Sometimes, pictures really are worth a thousand words.
In the 1980s, the Federation for American Immigration Reform (FAIR) — a restrictionist group that insists it is not bigoted despite a small mountain of evidence to the contrary — put out an untitled, undated booklet of cartoons that featured on the cover what looks like Fidel Castro strangling the Statue of Liberty and lighting his cigar in the flaming torch she holds.
Not surprisingly, given FAIR’s track record of demonizing immigrants, the group’s pamphlet is filled with provocative drawings by professional cartoonists that are accompanied by often bigoted or defamatory subtitles written by FAIR. FAIR’s commentary is particularly vicious when discussing refugees who arrived in South Florida from Cuba during the 1980 Mariel boatlift.
In the graphic below, FAIR presents the Marielitos as “Havana Defectos” and described them as “40,000 criminals, homosexuals, and mentally defective persons,” a phrase that is remarkably similar to the Nazis’ descriptions of their own enemies. This isn’t the first time we’ve seen this kind of thing from FAIR. In 1990, a board member of FAIR’s legal arm used nearly identical language to describe the Marielitos.
Here, Miami is depicted as looted and destroyed by the Marielitos. In the accompanying commentary, FAIR blames the Cubans for causing “chaos and crime” that “crippled Florida’s tourist trade.” But the reality is that only about 2%, or 2,746, of the 125,000 refugees were ultimately determined to be serious or violent criminals. Large numbers, in fact, were simply people who disagreed with aspects of the Castro regime. Economist David Carr also found that the boatlift entailed no negative effect on wages for any groups in Miami.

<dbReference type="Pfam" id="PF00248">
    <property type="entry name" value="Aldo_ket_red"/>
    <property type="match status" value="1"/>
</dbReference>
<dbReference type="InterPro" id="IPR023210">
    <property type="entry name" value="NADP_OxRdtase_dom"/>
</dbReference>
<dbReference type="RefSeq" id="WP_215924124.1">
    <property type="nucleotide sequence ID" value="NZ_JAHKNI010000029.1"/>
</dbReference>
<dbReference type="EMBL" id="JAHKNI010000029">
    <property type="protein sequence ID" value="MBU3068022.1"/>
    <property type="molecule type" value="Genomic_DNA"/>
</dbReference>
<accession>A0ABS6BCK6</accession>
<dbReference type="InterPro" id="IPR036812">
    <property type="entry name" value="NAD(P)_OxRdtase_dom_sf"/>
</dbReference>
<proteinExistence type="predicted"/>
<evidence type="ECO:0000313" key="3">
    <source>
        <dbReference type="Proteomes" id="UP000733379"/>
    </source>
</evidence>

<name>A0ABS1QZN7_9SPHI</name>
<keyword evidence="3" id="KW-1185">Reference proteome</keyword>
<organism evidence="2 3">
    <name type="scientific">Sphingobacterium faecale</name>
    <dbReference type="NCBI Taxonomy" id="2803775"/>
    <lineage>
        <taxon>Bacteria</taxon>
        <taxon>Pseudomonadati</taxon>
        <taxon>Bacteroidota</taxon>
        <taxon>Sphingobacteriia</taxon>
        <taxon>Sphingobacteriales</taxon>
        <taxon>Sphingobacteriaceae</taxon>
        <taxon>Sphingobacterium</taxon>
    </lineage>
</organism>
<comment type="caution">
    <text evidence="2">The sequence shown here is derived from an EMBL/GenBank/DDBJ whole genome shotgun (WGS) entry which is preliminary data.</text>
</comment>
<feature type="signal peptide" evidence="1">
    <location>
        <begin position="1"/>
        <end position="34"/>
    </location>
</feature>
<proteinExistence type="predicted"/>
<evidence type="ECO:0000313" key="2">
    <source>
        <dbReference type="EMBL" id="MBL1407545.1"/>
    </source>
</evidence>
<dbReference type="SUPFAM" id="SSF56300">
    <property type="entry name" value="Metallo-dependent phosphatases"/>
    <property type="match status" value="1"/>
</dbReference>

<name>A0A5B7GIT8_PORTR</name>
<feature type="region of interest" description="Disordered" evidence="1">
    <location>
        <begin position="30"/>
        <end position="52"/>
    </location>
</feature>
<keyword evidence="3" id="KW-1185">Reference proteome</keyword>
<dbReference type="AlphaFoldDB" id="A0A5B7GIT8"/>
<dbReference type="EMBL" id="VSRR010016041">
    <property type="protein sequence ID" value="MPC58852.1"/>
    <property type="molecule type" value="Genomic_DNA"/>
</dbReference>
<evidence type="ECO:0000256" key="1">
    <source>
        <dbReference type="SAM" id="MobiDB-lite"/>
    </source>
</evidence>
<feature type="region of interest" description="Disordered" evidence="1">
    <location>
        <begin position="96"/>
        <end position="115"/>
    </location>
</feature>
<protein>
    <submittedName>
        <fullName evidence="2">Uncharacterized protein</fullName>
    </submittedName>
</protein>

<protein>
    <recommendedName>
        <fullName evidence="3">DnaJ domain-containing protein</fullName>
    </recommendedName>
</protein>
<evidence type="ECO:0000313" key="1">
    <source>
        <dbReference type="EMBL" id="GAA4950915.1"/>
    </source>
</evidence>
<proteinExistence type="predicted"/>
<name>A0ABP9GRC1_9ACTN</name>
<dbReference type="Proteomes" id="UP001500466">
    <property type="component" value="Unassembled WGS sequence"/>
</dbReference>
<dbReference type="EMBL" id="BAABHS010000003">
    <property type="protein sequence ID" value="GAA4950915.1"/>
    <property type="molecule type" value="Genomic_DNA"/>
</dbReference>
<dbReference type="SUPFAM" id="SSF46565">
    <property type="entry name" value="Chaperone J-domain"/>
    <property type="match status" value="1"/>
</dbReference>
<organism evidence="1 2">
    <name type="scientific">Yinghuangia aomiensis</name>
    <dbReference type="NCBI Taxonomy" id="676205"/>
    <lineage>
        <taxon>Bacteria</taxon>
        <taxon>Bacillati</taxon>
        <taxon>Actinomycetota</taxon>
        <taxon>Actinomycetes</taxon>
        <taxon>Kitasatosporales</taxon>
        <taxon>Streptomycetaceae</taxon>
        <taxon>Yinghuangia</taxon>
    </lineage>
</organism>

And here is yet another example of FAIR’s anti-Cuban fear-mongering. FAIR claims that other countries see our “inability to control our borders as a weakness to be exploited.”
Other parts of FAIR’s booklet portray undocumented immigrants as a tidal waving swamping the U.S. or as mooches on the system who siphon up social services. This depiction comes regardless of the fact that most economic studies have found a net economic benefit to the U.S. from immigration.
In another cartoon, FAIR makes the claim that Spanish-speakers are destroying economic opportunity for black Miamians. “Employers prefer to hire Spanish-speaking employees who can communicate with Spanish-speaking customers,” FAIR alleges. Sowing discord between minority groups is a tactic FAIR has used more than once. At one point, FAIR even organized a fake front group called Choose Black America (CBA) that supposedly represented blacks concerned about immigration. FAIR paid for CBA’s “members” to attend their first — and only — press conference and the group’s spokesman was a white employee of FAIR. The group quickly fell apart and is now defunct.
The pamphlet ends with a cartoon that suggests the U.S. will be inundated with life forms from throughout the universe — a graphic that more or less sums up the intensely xenophobic, bigoted ideas that animate America’s largest and most powerful nativist organization.